Often, the reason Christians will give for feeling they should attend a same sex wedding is that they are afraid declining to attend will cause the couple to cut off the relationship with them, closing the door to any future opportunity to share the gospel. But if you’re close enough to the couple to be invited to the wedding, shouldn’t you have already shared the gospel with them? Do you not trust that God can save someone, either immediately or in the future, from one instance of sharing the gospel? This person’s salvation does not rest on your shoulders. It can only be accomplished by the Holy Spirit, and only in His timing. And whether you have or haven’t yet shared the gospel with the couple, what could your attendance at the wedding accomplish other than creating confusion? How can you support their “marriage” by attending the wedding and then turn around later and tell them they need to repent of this sin?

Additionally, attending the wedding sends the message to your children, family, church, friends, co-workers and others that you approve of the sin of homosexuality. We all have people watching us to see whether we stand with Christ or with the world. It’s imperative that we set a godly example.

Yes, if you decline to attend the wedding, you might lose your relationship with that homosexual friend or loved one. But Christ calls us to separate ourselves from the world and be loyal to Him even if it costs us everythingincluding those we love the most.

— michelle Lesley, Discipleship for Christian Women, Throwback Thursday ~ Basic Training: Homosexuality, Gender Identity, and Other Sexual Immorality, January 24, 2019

“Normal” is a Just a Setting on a Washing Machine

normal

I have always had a contentious relationship with my wife’s mother. She never wanted me to marry her daughter, and she went to great lengths to frustrate our dating relationship. It was not until Polly told her mother we were getting married with or without her blessing that she grudgingly gave in and helped Polly plan our wedding. We’ve been married for forty years. Polly’s mom was certain that marrying someone from a divorced family led to divorce. I assume, by now, we have put that bit of nonsense to rest. Over the years, Polly and I butted heads with her mom over how many children we planned to have, how we raised our children, ministerial moves, choices of secular employment, how we celebrated Christmas, and a host of other things.

Polly’s mom is now on the last leg of life. She’s has congestive heart failure and has been give six or so months to live. In 2005, Polly’s younger sister was tragically killed in a motorcycle crash (If One Soul Gets Saved It’s Worth It All) leaving Polly alone responsible for her aged parents. In 2004-2005, we lived in Newark, Ohio, not far from Polly’s parents. Our plan was to live there and care for Polly’s parents as they got older. Unfortunately, they made it clear that our help wasn’t needed. Message received. We returned to northwest Ohio so we could be close to our children and grandchildren. Two years ago, Polly’s dad had botched hip replacement surgery that left him crippled. We offered to move them up here so we could help care for them. Our offer was rebuffed. Polly’s mom told her that they couldn’t move because their church — the Newark Baptist Temple — was very important to them. This sentiment is strange considering that their church has pretty much ignored them since Dad’s hip surgery. Out of sight, out of mind.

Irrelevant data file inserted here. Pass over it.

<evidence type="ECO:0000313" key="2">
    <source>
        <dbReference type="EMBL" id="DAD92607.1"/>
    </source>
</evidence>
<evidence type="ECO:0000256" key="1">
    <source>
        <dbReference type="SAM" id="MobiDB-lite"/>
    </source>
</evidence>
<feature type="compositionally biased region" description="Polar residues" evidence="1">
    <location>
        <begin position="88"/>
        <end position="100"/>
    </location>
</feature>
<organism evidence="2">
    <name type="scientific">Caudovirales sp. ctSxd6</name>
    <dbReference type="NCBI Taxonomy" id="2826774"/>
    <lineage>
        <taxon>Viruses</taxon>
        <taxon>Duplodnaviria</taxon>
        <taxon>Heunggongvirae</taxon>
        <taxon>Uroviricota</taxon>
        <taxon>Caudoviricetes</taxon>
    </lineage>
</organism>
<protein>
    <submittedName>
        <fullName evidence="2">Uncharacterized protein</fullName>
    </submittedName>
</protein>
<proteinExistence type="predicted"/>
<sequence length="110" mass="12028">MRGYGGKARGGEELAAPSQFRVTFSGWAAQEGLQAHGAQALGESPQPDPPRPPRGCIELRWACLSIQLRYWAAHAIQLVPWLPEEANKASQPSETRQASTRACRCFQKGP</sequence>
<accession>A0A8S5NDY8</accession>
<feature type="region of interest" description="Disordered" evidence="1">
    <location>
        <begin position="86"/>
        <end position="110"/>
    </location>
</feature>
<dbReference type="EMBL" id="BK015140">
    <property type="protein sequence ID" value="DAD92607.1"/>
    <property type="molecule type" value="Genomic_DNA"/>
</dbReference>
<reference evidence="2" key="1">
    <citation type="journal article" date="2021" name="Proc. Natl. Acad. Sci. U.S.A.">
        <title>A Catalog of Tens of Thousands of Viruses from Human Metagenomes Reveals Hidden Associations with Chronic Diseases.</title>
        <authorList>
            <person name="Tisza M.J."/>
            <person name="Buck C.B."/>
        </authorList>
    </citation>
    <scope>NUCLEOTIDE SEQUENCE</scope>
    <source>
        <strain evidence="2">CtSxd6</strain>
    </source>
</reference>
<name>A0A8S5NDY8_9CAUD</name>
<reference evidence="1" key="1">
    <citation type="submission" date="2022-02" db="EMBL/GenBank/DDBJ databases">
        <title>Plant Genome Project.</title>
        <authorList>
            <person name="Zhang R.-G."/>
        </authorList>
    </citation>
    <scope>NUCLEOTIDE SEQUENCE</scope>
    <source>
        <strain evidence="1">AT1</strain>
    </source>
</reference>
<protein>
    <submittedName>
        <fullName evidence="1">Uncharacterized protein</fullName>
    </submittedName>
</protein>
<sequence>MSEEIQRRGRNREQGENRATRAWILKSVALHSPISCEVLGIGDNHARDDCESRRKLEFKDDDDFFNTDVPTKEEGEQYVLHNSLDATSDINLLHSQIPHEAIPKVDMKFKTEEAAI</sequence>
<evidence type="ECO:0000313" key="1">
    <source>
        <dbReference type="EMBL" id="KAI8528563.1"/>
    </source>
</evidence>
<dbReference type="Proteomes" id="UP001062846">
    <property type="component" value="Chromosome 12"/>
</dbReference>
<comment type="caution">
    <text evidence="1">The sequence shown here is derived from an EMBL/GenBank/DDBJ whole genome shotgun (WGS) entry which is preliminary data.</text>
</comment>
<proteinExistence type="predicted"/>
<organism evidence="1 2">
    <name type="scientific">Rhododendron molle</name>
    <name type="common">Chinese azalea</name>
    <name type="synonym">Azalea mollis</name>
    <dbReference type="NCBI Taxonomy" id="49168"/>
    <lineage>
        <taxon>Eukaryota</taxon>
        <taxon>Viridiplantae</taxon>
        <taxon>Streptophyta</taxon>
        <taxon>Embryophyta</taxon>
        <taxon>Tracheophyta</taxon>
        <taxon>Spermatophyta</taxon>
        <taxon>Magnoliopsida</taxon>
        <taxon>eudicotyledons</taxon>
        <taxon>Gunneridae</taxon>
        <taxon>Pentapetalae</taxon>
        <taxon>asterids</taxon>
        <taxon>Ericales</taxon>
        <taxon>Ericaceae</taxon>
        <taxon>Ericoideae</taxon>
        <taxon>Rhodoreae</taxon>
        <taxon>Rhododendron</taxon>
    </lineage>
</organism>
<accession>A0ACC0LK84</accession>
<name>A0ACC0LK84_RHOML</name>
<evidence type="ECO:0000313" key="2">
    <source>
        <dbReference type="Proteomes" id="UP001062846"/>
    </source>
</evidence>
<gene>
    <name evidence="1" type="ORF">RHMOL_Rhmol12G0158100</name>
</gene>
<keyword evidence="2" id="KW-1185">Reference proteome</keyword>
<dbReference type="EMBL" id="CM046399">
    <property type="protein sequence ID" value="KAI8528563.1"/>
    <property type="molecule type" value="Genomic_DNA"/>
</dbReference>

It will be left to Polly to take care of everything after her mom dies. Common sense says that Polly’s parents should have a will, but, unfortunately, common sense seems hard to find these days. Polly’s mom refuses to have a will drawn up, leaving Polly a colossal mess to deal with after her mom dies. Polly calls her mom every Sunday at 10:00 PM. They talk for one hour. In recent weeks, I have listened to Polly gently try to explain to her mom why having a will is important. Finally, I had enough and asked to Polly to put the phone on speaker. Bruce, the son-in-law she wishes she never had, is more blunt and direct than his wife. I let my mother-in-law know exactly what she was leaving behind for her daughter if she died intestate. In no uncertain terms I let her know that her view of the family was naïve. (She believes everyone will just get along after her death and there will be no problems settling the estate without a will.) She said nothing, thinking, I’m sure, “here’s another one of Bruce’s lectures.” Polly told me later that her mom let her know that she was putting her dad in a nursing home in Newark BEFORE she dies! I suspect she heard from one of her local grandsons that Polly and I had been talking about what to do with/for her dad after Mom died. One idea was to put him in a nursing home near us so we and children could provide for his needs. It seems that, even to the end, Mom intends to maintain the wall between us and her church and “godly” grandchildren in central Ohio. Her behavior has broken Polly’s heart, but there’s nothing she can do about it. Polly has always been the dutiful daughter, yet it seems her mom has chosen the rebellious daughter’s family over hers — much like in the Bible story about the prodigal son (Luke 15:11-32). In the end, it’s Mom’s loss. She has an awesome daughter, and we have wonderful children and grandchildren; people with great empathy and compassion; people who value family. She doesn’t know this, of course, because she has chosen her dead daughter’s family over Polly’s. Such is life . . .